Ajaccio is the friendly capital on the west coast of Corsica, whose rugged coastline and flawless beaches enclose a fragrant marquis-carpeteted interior dotted with ancient hill towns. Napoleon was born in Ajaccio in 1769, and the house in which he lived is now a museum. Although the original settlement of Ajax was established by the Romans 2 miles (3 km) north of the present site, the present city was founded by Genoese colonists in 1492.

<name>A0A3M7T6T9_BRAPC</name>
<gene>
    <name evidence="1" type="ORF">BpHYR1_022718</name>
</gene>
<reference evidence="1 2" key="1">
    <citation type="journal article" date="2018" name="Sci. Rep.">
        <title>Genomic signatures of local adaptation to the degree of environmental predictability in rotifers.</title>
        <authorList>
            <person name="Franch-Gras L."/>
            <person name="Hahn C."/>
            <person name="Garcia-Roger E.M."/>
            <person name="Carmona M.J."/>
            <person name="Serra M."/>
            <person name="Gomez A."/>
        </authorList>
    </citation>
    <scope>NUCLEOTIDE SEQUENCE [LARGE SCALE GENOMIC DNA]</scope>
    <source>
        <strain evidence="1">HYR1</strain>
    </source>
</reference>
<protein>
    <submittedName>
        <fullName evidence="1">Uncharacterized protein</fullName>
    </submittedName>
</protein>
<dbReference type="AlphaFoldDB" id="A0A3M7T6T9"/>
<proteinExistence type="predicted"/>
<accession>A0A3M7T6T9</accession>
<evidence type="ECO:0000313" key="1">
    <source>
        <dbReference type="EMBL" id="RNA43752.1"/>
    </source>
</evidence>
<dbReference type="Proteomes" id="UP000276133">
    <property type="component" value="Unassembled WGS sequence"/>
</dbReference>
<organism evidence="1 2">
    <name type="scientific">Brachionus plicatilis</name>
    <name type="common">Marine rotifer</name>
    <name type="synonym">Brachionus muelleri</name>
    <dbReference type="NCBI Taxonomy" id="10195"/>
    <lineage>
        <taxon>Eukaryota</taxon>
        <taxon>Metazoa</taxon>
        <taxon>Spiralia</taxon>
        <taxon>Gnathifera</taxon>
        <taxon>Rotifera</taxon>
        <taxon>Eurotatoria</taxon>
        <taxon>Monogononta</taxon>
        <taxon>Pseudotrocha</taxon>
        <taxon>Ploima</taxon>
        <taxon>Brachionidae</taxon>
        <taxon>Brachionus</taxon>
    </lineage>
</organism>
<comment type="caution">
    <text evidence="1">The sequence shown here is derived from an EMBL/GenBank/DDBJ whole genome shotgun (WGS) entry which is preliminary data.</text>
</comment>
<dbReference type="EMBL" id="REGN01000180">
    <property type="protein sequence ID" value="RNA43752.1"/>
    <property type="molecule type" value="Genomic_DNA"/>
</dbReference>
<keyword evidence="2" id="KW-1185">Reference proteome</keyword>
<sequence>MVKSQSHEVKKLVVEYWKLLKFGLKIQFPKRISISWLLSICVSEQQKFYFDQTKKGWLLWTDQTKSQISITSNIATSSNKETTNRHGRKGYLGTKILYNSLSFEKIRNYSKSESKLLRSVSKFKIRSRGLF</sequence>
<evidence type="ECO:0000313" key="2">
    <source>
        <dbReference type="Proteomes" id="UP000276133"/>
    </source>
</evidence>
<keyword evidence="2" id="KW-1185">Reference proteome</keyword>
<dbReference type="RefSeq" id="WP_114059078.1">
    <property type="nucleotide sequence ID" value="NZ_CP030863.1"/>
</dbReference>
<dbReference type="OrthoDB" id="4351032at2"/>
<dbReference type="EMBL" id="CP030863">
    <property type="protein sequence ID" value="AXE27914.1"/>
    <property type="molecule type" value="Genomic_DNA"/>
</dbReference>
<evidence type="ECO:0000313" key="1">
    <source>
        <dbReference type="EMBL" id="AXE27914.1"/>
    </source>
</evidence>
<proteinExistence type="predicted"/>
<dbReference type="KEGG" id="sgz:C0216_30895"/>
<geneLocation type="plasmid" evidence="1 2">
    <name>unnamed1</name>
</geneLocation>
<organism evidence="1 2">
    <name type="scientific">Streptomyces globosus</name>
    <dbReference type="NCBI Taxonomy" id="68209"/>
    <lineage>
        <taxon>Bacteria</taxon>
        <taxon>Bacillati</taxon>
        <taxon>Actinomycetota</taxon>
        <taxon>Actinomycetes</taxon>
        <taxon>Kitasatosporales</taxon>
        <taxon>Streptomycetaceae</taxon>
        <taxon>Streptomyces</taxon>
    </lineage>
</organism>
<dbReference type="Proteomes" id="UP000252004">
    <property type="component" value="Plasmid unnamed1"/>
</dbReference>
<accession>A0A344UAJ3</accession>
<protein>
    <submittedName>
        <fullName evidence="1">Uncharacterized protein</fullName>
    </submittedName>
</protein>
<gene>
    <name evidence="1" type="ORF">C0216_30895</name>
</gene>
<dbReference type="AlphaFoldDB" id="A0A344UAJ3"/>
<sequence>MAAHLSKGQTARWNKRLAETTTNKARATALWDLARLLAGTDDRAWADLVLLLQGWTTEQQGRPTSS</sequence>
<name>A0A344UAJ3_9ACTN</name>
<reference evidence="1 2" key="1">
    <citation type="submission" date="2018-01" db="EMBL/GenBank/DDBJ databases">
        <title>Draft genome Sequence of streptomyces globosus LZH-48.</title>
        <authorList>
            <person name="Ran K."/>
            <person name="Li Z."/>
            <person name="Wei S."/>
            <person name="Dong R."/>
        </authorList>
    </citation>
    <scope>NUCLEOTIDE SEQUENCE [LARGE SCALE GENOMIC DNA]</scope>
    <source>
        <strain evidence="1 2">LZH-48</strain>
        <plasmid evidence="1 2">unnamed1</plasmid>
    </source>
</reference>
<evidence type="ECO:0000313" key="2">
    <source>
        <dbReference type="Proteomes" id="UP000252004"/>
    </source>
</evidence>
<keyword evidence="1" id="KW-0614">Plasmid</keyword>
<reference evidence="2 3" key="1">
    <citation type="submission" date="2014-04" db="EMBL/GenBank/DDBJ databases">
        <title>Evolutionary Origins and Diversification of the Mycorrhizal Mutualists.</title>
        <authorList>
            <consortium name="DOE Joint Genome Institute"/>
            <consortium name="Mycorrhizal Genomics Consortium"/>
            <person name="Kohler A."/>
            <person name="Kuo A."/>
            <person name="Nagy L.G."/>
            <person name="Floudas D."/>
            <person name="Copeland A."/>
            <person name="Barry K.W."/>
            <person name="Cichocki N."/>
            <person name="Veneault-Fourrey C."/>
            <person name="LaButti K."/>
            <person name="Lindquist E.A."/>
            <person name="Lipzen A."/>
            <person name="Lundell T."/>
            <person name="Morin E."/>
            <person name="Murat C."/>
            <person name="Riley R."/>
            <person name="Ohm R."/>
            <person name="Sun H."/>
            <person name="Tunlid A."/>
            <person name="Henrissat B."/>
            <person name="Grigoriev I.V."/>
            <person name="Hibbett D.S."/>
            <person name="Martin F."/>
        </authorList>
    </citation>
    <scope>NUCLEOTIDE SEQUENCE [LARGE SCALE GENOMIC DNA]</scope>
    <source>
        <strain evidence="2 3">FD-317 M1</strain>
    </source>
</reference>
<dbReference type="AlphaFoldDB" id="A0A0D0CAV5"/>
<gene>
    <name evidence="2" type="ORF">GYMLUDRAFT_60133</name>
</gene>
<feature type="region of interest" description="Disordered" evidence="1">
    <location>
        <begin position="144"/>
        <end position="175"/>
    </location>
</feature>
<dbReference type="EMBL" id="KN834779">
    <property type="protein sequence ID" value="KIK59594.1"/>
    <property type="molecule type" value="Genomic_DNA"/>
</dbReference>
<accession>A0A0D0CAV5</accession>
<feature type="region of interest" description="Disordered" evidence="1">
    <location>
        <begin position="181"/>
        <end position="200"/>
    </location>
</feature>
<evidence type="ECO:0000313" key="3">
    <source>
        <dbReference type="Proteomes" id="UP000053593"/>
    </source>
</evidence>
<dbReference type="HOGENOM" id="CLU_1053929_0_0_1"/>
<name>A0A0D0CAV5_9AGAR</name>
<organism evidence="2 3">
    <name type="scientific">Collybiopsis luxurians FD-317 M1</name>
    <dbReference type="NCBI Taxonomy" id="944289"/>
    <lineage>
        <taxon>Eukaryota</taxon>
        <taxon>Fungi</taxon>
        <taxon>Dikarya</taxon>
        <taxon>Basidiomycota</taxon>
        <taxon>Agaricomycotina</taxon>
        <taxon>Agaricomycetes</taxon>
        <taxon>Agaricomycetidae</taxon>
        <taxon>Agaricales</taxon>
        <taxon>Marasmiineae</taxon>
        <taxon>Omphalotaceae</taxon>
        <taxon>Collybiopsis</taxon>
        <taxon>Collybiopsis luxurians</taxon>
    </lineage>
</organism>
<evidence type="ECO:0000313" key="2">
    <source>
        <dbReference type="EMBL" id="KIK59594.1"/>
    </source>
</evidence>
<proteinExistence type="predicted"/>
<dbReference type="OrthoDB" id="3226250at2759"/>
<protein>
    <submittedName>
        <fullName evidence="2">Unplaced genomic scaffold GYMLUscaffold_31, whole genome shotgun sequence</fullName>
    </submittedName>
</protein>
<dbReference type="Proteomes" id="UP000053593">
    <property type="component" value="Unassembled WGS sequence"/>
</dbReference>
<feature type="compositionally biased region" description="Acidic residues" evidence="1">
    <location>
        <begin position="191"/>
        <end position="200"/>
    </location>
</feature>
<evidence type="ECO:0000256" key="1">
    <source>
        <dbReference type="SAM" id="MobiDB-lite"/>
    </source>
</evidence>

Corsica has an area of 8680 sq km (3351 sq miles). The interior is mountainous, with Mount Cinto (2710 m/8892 ft) the highest peak. The coast is mostly rocky and indented in the west; in the east the coastal plain of Aleria is dotted with lagoons and swamps. From the mountains descend numerous short, torrential streams. The largest rivers are the Golo and the Tavignano. Fought over by Greek, Roman, Vandal, Byzantine and Saracen, the Genoese ceded the island to France in 1768. During the French Revolution and the Napoleonic Wars, the island was twice held by the British.
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